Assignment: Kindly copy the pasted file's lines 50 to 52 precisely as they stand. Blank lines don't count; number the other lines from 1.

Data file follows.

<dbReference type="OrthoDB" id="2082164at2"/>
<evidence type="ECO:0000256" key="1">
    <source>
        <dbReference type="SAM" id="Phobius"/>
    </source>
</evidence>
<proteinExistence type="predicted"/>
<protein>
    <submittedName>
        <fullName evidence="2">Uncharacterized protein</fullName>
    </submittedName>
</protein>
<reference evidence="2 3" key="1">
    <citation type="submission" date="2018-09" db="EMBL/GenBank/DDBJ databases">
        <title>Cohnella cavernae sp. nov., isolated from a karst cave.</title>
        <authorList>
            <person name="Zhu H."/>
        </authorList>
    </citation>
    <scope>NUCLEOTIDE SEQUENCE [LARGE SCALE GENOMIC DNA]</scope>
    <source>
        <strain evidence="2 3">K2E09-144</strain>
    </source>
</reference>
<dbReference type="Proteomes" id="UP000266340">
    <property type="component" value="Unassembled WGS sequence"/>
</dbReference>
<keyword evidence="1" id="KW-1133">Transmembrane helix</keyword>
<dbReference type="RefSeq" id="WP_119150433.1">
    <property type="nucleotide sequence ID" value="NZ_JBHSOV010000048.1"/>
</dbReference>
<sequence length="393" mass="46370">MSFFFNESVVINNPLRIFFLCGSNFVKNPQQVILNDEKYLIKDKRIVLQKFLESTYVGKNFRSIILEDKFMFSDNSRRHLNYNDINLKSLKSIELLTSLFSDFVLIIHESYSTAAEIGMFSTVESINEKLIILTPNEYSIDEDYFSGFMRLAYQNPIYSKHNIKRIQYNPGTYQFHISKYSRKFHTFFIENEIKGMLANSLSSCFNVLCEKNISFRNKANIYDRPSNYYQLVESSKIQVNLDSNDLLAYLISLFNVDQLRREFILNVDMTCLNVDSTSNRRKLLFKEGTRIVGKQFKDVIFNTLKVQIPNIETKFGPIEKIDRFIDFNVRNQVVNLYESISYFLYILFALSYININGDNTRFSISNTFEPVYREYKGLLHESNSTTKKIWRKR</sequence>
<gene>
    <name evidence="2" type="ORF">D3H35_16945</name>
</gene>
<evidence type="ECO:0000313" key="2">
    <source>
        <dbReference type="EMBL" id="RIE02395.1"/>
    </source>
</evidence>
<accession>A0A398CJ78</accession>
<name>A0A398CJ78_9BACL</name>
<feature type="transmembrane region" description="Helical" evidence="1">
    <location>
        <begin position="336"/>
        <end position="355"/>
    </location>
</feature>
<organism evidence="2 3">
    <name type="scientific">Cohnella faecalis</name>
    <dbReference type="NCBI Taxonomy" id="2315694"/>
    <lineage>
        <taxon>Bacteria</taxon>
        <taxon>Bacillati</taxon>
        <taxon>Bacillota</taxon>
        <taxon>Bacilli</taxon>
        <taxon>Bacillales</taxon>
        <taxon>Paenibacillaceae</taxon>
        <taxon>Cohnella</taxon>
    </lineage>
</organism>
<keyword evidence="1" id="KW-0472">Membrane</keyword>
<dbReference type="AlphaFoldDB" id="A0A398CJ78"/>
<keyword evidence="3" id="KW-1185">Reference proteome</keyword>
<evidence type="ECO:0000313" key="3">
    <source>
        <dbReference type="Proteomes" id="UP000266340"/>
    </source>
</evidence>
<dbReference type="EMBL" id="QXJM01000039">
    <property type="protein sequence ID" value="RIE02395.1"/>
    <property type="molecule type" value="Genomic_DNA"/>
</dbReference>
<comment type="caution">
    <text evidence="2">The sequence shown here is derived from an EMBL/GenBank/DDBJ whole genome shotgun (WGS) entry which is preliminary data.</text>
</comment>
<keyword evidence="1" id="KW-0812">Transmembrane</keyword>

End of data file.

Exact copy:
    <name type="scientific">Cohnella faecalis</name>
    <dbReference type="NCBI Taxonomy" id="2315694"/>
    <lineage>